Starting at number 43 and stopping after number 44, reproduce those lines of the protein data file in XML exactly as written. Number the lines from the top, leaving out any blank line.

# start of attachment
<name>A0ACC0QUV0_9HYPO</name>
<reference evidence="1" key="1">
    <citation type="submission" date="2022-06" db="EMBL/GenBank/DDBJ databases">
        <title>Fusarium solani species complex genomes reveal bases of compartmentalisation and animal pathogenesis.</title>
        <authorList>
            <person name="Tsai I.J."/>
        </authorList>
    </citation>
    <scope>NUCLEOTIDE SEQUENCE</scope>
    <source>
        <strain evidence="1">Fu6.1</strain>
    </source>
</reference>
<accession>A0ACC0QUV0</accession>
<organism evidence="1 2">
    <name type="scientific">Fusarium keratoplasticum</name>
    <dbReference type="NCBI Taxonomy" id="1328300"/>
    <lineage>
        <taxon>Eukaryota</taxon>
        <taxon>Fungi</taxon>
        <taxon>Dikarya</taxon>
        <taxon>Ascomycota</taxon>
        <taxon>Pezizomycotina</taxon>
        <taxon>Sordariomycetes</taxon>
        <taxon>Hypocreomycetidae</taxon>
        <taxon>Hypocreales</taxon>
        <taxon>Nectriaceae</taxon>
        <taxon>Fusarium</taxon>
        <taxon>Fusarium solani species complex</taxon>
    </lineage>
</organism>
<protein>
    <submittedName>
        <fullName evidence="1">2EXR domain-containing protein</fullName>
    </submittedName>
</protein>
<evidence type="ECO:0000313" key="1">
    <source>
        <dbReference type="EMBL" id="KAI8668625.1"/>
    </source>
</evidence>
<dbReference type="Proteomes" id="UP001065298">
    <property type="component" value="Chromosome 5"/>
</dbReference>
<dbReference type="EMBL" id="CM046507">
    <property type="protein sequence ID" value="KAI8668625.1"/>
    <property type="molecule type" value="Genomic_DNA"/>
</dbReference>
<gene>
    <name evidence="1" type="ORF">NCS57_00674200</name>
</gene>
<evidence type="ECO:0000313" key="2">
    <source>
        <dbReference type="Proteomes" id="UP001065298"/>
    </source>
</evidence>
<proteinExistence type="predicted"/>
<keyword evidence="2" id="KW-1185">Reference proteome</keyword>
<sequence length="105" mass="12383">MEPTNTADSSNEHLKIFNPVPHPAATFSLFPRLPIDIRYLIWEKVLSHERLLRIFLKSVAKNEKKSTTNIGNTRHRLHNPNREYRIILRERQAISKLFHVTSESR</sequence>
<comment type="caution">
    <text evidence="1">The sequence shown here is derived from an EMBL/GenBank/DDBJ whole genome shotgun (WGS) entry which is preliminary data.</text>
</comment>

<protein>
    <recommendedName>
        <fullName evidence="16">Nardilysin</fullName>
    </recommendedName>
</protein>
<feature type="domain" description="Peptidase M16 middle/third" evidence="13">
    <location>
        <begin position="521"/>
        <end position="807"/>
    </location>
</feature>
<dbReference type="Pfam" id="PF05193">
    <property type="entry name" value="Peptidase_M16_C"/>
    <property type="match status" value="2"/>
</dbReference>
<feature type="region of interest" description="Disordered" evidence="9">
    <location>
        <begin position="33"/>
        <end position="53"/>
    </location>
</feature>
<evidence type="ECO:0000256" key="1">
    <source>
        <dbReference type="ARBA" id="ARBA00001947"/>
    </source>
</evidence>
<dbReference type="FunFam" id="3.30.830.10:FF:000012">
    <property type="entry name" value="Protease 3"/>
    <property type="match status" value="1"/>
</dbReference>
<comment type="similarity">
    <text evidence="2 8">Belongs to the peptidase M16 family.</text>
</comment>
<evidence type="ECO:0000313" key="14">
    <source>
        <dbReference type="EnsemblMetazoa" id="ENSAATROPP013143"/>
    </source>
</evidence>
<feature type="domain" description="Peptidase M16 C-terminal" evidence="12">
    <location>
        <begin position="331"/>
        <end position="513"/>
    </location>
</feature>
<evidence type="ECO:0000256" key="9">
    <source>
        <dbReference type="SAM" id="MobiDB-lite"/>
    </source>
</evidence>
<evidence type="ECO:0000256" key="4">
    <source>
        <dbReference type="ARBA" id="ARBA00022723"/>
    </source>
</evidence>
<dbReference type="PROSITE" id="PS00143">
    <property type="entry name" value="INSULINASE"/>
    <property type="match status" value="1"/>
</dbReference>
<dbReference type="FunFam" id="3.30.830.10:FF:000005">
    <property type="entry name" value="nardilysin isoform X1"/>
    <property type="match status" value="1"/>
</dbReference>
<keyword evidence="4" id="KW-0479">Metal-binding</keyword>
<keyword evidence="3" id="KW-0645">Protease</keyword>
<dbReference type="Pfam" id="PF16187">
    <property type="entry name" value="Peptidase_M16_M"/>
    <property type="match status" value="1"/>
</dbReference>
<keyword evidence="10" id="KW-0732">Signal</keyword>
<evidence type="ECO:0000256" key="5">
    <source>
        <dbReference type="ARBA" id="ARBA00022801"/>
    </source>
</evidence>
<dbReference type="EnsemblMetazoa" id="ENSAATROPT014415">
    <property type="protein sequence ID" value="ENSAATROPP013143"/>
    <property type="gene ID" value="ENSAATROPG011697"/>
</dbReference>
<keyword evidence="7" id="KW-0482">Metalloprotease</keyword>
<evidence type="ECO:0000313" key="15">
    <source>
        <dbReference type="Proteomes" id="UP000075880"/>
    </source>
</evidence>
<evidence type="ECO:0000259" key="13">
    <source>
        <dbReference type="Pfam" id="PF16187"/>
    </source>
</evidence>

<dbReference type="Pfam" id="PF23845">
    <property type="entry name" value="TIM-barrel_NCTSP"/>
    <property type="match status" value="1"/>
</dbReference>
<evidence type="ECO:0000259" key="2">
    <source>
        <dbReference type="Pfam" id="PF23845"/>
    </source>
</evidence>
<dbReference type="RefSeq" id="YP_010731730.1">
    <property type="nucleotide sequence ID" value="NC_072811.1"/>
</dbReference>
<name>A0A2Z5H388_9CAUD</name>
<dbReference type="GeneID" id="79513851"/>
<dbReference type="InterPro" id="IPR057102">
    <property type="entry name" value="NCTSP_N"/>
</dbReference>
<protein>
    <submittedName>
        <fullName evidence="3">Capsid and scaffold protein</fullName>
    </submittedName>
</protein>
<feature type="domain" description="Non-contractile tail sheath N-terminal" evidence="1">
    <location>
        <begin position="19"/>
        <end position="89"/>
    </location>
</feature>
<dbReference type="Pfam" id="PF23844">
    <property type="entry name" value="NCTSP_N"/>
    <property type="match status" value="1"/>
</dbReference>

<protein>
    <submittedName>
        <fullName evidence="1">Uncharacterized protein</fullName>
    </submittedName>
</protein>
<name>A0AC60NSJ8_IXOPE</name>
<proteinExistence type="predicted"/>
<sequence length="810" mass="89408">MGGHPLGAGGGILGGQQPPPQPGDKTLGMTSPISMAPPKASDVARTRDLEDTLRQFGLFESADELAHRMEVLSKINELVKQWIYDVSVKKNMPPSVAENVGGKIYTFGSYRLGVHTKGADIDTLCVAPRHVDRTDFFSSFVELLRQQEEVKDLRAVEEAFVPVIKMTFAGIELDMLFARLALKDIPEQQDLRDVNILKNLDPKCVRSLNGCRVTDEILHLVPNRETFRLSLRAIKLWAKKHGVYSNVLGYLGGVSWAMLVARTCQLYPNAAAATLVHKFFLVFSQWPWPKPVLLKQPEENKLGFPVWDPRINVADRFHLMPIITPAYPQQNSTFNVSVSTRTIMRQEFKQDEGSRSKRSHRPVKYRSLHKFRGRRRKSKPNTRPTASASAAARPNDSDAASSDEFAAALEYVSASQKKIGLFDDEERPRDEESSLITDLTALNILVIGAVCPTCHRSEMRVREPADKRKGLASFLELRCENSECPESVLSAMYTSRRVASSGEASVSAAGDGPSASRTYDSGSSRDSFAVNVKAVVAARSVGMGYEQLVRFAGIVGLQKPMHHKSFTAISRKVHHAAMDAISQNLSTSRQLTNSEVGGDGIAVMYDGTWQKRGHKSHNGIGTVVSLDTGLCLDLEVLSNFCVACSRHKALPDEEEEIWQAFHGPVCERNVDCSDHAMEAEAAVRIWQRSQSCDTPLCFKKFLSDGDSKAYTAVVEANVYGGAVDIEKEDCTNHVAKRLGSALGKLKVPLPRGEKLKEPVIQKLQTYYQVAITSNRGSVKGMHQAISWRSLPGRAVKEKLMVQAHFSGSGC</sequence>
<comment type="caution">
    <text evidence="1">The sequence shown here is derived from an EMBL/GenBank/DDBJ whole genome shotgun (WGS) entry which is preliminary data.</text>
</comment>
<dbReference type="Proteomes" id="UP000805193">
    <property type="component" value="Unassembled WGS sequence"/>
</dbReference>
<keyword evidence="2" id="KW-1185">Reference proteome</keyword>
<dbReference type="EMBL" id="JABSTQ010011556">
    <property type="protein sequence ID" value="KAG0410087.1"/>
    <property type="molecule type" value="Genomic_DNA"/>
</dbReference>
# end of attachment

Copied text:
    <property type="component" value="Chromosome 5"/>
</dbReference>